In Asia and Middle East, markets turned for the better after a disappointing performance the previous week. For instance, Thailand’s SET index posted a strong return of 2.6 per cent to lead advancers, followed by Qatar’s DSM 20 Index hat went up by 1.5 per cent. Saudi Arabia’s Tadawul ASI added 1.2 per cent while and Turkey’s BIST 100 index chalked up 0.2 per cent. But the negative performance of UAE’s ADX General Index from the previous week persisted last week as the bourse lost 0.5 per cent.
Meanwhile, investors traded 1.285 billion shares worth N11.539 billion in 13,245 deals were trade on the floor of the exchange in contrast to a total of 1.079 billion shares valued at N18.196 billion that exchanged hands the preceding week in 14,372 deals.
However, the Financial Services Industry led the activity chart with 890.433 million shares valued at N8.113 billion traded in 7,923 deals, thus contributing 69.3 per cent and 70.3 per cent to the total equity turnover volume and value respectively. The Services Industry followed with 284.370 million shares worth N585.368 million in 298 deals. The third place was Consumer Goods Industry with a turnover of 44.694 million shares worth N 2.054 billion in 2,367 deals.
Trading in the top three equities namely Diamond Bank Plc, Ikeja Hotel Plc, and FBN Holdings Plc, accounted for 708.003 million shares worth N1.758 billion in 1,957 deals, contributing 55.1 per cent and 15.2 per cent to the total equity turnover volume and value respectively.
Also traded during the week were a total of 5,727 units of Exchange Traded Products (ETPs) valued at N2.284 million executed in 11 deals compared with a total of 4,065 units valued at N17,357.55 that was transacted two weeks ago in one deal.
A total of 1,034 units of Federal Government Bonds valued at N980, 295.60 were traded last week in 10 deals compared with a total of 78,261 units valued at N78.378 million transacted the previous week in 61 deals.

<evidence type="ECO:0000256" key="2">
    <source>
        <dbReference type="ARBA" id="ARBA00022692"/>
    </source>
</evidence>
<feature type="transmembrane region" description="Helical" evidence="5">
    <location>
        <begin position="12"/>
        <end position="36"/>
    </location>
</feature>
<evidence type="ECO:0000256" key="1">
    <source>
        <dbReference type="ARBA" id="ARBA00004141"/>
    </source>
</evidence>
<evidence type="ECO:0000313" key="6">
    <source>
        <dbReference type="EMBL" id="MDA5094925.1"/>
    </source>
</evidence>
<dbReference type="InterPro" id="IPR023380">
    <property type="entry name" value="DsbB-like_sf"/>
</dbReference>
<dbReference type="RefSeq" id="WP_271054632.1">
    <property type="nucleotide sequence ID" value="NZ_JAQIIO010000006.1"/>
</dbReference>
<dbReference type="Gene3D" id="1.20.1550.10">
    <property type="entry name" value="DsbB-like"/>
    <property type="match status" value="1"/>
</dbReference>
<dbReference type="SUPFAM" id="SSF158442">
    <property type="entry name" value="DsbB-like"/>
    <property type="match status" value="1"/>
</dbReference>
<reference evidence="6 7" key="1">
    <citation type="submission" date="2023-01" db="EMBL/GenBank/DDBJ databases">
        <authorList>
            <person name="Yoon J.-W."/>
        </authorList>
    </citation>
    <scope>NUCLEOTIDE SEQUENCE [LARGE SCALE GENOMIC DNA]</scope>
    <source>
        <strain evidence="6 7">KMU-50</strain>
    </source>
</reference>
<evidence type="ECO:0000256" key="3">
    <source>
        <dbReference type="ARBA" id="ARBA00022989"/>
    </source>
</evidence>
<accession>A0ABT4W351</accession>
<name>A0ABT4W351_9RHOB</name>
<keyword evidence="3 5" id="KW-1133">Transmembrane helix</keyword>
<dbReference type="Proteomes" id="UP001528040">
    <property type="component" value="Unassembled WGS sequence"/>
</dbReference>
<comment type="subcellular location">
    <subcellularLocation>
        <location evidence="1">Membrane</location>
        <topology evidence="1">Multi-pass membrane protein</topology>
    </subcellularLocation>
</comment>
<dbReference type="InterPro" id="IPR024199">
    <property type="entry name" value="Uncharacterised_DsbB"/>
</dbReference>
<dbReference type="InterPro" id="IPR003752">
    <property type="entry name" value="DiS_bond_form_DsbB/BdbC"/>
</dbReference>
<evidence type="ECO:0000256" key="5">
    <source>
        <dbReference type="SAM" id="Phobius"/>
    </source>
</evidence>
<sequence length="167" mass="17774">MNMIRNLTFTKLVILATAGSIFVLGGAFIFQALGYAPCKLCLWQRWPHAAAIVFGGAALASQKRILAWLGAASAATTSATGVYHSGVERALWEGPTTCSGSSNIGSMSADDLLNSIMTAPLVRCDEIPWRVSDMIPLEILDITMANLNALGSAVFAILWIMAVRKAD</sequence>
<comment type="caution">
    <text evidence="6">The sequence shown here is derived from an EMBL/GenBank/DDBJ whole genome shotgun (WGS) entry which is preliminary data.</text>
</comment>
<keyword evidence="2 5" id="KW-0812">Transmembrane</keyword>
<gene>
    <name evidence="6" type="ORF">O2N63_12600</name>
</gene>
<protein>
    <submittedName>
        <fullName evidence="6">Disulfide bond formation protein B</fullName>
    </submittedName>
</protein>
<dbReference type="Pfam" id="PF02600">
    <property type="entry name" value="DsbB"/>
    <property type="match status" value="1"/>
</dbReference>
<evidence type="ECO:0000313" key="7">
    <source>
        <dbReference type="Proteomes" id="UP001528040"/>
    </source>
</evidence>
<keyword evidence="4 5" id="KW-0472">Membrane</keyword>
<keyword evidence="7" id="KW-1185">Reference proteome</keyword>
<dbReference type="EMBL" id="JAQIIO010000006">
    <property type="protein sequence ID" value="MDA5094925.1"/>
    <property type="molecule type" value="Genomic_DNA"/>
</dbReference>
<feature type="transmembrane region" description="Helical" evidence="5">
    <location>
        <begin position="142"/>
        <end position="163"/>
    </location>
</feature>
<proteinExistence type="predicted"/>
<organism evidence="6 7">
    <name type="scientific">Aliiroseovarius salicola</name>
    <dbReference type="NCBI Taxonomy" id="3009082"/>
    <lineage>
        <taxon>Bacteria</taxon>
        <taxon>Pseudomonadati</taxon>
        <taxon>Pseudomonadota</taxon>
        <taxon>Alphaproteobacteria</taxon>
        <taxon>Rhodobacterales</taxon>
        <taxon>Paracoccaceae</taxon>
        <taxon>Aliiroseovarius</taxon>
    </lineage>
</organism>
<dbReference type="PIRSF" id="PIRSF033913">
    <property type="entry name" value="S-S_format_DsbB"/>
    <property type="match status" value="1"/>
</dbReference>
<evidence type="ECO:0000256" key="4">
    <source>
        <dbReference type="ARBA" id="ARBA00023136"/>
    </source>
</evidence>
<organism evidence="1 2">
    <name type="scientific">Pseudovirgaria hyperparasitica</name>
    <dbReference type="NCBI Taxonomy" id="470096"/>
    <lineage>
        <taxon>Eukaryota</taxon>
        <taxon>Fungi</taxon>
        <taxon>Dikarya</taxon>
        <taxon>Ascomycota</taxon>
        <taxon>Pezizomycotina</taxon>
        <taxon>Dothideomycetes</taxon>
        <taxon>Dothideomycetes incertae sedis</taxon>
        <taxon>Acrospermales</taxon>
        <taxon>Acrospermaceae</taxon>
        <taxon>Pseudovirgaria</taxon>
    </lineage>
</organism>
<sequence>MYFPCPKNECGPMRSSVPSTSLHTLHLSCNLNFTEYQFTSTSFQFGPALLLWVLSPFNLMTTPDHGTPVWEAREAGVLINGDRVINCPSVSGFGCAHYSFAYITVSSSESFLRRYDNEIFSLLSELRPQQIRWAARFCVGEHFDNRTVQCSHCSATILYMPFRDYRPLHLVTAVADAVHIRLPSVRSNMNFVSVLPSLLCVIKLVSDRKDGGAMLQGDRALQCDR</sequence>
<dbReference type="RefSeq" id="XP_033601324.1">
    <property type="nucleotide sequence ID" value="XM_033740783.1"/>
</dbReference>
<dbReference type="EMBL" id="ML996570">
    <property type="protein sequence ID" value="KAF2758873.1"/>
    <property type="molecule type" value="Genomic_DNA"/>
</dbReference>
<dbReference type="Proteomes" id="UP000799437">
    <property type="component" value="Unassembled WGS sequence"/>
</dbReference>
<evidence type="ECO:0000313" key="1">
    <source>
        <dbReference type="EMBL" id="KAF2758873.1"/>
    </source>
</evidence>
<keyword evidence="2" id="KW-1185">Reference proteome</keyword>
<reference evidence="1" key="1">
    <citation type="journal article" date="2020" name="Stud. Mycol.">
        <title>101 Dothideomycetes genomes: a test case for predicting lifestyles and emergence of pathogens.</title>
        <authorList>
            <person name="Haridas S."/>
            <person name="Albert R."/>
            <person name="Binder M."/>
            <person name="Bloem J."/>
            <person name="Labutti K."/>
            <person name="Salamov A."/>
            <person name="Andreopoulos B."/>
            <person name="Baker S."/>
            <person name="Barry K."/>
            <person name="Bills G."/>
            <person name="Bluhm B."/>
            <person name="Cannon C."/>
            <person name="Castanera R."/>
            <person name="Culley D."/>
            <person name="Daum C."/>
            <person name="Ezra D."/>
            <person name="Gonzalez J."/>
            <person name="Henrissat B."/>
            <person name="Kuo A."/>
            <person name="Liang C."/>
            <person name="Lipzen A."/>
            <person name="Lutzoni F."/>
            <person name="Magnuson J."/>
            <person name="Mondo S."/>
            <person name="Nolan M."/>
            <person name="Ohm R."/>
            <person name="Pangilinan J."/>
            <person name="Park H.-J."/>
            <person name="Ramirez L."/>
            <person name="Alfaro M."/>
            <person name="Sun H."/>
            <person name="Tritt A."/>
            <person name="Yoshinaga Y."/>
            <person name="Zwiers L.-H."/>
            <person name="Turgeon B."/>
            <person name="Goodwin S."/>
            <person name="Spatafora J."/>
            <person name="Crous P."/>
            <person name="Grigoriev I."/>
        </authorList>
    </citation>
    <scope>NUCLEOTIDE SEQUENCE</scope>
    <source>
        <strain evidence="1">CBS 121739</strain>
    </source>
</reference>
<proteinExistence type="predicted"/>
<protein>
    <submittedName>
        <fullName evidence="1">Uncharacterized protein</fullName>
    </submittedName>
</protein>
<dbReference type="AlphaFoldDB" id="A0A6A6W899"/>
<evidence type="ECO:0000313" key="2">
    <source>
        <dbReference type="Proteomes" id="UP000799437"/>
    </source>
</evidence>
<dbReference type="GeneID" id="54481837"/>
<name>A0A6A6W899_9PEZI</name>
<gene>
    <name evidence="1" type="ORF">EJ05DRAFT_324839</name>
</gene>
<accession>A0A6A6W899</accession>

Price Gainers and Losers
A look at the price movement chart showed that only 24 equities appreciated in price during the week, lower than 27 in the previous week, just as 36 equities depreciated in price, lower than 39 of the previous week. Unity Bank Plc led the price gainers with 30.9 per cent, trailed by Flour Mills of Nigeria Plc with 11.6 per cent. Prestige Assurance Plc garnered 9.8 per cent, while Glaxo Smithkline Consumer Nigeria Plc added 9.5 per cent.
Other top price gainers included: Niger Insurance Plc (9.0 per cent); May & Baker Nigeria Plc (8.7 per cent); Mutual Benefits Assurance Plc (8.7 per cent); Oando Plc (7.5 per cent); Meyer Plc (7.2 per cent) and Lafarge Africa Plc (6.6 per cent).
Conversely, Diamond Bank Plc led the price losers with 29.6 per cent, trailed by C & I Leasing Plc with 26.4 per cent. Eterna Plc shed 17.4 per cent, just as Veritas Kapital Assurance Plc depreciated by 14.8 per cent. University Press Plc and UACN Property Development Company Plc went down by 11.9 per cent and 10 per cent in that order.
Other top price losers were: International Breweries Plc (9.9 per cent); Ikeja Hotel Plc (9.6 per cent) and Abbey Mortgage Bank Plc (9.4 per cent).